‘The Medical Supervision of Motorsport’
Dr Paul Trafford, Wirral University Hospitals
The meeting was introduced by the LMI President, Dr Roger Franks, who welcomed everyone to the meeting and invited the LSA President, Dr Janice Fazackerley, to take over proceedings. Dr Fazackerley introduced the speaker, Dr Paul Trafford who began by introducing the organisation for whom he worked, the FIA which is the governing body for world motor sport. In addition there is also the FIA Institute, an international not for profit organisation that develops and improves motor sports safety and sustainability and the FIA Foundation, an independent UK charity which supports the promotion of road safety internationally, the environment and sustainable mobility as well as funding motor sports safety research. Dr Trafford then paid tribute to Professor Sid Watkins who had recently died in November 2012. He was a Liverpool University graduate and had made a major contribution to the medical safety of Formula One drivers over the last 30 years,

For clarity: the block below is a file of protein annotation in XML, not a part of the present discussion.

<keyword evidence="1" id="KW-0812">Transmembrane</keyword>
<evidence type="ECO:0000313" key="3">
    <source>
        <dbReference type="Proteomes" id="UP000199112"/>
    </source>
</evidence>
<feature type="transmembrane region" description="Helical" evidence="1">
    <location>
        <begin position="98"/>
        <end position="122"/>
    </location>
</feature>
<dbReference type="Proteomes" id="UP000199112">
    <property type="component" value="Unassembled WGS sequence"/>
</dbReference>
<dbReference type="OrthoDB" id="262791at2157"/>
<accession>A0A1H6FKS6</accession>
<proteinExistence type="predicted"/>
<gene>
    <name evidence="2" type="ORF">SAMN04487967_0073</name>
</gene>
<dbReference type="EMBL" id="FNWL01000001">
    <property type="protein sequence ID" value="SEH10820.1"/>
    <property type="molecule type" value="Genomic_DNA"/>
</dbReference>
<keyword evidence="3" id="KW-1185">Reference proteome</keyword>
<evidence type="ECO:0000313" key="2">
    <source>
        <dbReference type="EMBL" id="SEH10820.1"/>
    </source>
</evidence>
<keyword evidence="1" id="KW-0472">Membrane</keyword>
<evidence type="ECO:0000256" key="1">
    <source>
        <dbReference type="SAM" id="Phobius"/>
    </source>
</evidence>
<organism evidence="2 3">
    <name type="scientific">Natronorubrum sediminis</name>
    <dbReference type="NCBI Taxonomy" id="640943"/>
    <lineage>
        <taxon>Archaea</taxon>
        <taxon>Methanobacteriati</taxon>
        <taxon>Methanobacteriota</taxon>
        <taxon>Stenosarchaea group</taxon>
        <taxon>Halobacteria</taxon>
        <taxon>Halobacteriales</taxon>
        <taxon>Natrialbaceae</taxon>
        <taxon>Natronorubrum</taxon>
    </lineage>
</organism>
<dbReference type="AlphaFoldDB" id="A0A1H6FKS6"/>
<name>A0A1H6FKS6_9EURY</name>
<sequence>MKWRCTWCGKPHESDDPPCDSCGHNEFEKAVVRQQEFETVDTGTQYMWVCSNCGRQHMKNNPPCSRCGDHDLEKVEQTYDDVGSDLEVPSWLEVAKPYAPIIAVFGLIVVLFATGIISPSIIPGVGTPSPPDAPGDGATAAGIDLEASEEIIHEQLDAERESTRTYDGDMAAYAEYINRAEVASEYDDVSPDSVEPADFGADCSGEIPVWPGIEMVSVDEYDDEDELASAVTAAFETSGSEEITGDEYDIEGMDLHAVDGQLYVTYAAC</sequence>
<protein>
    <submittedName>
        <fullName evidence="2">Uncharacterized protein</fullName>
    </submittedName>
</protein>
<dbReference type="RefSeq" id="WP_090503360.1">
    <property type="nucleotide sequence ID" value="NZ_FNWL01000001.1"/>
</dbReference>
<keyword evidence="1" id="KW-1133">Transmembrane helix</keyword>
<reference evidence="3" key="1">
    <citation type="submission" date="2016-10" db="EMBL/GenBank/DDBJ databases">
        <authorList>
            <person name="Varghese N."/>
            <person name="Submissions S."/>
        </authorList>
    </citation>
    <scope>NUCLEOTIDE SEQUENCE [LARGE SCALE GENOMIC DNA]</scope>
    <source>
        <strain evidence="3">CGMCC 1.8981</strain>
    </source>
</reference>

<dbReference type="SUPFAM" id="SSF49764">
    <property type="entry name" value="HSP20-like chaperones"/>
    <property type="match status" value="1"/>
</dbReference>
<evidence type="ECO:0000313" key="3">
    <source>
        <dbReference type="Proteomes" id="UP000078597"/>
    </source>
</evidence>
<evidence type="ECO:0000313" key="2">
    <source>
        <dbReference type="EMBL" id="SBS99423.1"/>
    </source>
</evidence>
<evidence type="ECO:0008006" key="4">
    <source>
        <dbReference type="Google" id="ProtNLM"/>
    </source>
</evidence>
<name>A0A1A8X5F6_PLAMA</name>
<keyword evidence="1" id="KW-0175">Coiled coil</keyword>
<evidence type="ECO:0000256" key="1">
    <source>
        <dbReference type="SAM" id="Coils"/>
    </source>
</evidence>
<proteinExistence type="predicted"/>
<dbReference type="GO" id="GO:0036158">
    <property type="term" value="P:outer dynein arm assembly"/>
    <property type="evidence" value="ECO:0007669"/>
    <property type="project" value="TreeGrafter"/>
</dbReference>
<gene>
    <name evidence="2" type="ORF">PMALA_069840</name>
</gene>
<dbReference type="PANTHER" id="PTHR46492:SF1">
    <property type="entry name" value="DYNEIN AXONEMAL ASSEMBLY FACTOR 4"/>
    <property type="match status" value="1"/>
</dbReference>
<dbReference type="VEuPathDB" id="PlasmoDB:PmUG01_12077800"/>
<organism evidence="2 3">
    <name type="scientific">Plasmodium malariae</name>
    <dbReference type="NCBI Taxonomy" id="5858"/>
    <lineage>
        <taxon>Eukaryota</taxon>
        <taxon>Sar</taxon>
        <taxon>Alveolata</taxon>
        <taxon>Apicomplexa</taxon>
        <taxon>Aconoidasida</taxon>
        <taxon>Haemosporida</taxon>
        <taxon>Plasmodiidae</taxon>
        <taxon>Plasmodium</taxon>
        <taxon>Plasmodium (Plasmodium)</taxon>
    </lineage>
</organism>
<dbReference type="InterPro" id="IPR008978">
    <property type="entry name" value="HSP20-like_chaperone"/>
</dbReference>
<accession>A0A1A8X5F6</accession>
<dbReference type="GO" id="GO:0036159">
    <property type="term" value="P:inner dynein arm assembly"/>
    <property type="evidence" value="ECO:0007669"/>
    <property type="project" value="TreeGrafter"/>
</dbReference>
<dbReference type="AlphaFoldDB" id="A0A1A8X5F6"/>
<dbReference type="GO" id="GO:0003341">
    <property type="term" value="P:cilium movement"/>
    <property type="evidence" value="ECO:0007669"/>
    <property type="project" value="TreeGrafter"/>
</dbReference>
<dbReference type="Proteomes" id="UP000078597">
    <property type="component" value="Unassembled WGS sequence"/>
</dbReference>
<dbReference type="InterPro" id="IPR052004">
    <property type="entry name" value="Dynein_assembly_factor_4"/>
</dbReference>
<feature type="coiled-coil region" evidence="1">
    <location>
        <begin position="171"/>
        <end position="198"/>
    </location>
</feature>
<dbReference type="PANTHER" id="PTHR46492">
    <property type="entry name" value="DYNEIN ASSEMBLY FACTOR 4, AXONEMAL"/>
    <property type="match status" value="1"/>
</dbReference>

Dr Trafford then showed a video of one of the first major accidents in motor racing at the Le Mans 24 hour race in 1955. This had resulted in 83 deaths, mainly among spectators with a further 122 with serious injuries. This tragedy highlighted the complete lack of medical response and facilities resulting in no help being available for injured drivers and spectators. He contrasted this with the race today where up to a quarter of a million spectators may be present with a medical service cover of over 60 doctors with a similar number of nurses and 25 ambulances being immediately available.